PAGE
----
The Danish Supreme Court has recently ruled that it was not a violation of Danish law for an employer to pay an employee under 18 less than the adult employees. Furthermore, the Supreme Court ruled that the employer was allowed to dismiss the employee by the time he reached the age of 18.

Irma, the Danish supermarket operator, had hired a 16-year-old boy as a service assistant. Throughout his employment he received a lower salary than the adult employees in the same position. When he reached 18 he was dismissed – only because of his age. The dismissal and the level of salary was in accordance with the collective agreement between Irma and the union (HK).

The Discrimination Act

According to the Discrimination Act, employers are not allowed to treat employees differently on the basis of their age. However, an exception applies. If the employee is less than 18 years old and the employment is covered by a collective agreement which contains special rules regarding salary and dismissal of employees under 18, the employer may treat these employees in accordance with the collective agreement.

In this case, the parties agreed that the employment as such was in accordance with this exception to the Danish Discrimination Act.

EU law

The Danish rules regarding non-discrimination are an implementation of an EU directive. According to the EU directive, employers are allowed to discriminate if the discrimination is objectively and reasonably justified by a legitimate aim in the context of national law. Furthermore, the directive stipulates that it is a legitimate aim to employ young people under less favorable conditions than adult employees, if the aim serves to promote their vocational integration. The question in this case was whether or not the Danish exception was in accordance with the EU directive.

The Danish Supreme Court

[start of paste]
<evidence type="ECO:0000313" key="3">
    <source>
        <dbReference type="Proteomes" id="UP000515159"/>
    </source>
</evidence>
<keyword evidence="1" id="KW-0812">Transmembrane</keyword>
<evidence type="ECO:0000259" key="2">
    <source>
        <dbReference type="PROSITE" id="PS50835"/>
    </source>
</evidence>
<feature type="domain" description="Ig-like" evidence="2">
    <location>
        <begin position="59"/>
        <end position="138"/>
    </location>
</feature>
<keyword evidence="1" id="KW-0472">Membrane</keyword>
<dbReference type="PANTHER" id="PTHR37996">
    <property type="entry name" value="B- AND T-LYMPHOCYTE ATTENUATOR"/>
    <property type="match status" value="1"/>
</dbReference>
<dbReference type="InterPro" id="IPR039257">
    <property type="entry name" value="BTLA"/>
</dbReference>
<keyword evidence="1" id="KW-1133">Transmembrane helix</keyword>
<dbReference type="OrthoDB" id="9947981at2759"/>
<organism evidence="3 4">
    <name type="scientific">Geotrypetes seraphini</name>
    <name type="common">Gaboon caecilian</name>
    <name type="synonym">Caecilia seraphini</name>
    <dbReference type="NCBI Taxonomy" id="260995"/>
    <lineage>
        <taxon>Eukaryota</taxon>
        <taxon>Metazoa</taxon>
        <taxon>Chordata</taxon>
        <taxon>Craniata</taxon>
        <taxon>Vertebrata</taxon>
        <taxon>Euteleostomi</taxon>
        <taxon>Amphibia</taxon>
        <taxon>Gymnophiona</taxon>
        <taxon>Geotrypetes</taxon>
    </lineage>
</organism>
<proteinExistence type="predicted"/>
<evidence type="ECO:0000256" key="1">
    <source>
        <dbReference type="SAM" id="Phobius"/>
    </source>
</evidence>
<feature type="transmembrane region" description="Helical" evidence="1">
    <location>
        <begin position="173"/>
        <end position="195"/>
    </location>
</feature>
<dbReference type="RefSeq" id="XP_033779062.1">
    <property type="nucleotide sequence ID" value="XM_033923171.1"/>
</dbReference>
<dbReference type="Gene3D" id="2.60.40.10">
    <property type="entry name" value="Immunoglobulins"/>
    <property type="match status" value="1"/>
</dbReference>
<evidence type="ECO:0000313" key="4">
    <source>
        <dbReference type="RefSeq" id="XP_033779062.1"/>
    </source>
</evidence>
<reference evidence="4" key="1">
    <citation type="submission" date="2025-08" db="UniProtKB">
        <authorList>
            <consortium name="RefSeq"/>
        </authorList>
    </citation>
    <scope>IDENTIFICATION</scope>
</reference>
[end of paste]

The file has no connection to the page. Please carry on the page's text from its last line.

The Danish Supreme Court found that the purpose of the exception in the Danish Discrimination Act is to promote young people’s vocational integration. The provision seeks to make it more attractive to hire young people rather than adults. The Supreme Court mentioned in the grounds of the judgment that if the young employees must have the same conditions as the adult employees for example in relation to salary, the employer will prefer to hire adults, since they have more experience and can take on more kinds of work compared with the young employees.

Furthermore, The Supreme Court found that it was in accordance with the EU directive to dismiss an employee on the basis of the employee reaching the age of 18.The court stated that without such  possibility, employers would be less likely to hire young people under 18, and the exception in the Danish Discrimination Act would be less effective.

Finally, the Supreme Court stated that there is no general right to treat employees under the age of 18 different than adult employees in terms of salary and dismissal. Such right only applies to the extent that the employment is covered by a collective agreement containing special rules regarding payment and dismissal of young employees under 18.

On these grounds the Supreme Court concluded that a lower remuneration for young employees under 18 and the possibility of dismissal when they reach the age of 18 are considered as necessary means to promote the employees’ vocational integration.

IUNO’s opinion

The judgment shows that in some cases it is in accordance with the law to employ young people under 18 on less favorable terms than the terms of adult employees. However, the employment terms must be covered by a collective agreement.

IUNO recommends that companies are careful with conditions that may constitute a direct or indirect discrimination against certain groups of employees, for example due to their age. This case shows us that discrimination may sometimes be legal if the relevant conditions are met. You should therefore always pay special attention to the conditions for legal discrimination in all employment matters.

[Judgment of the Danish Supreme Court – 14 November 2013 – Case 185/2010]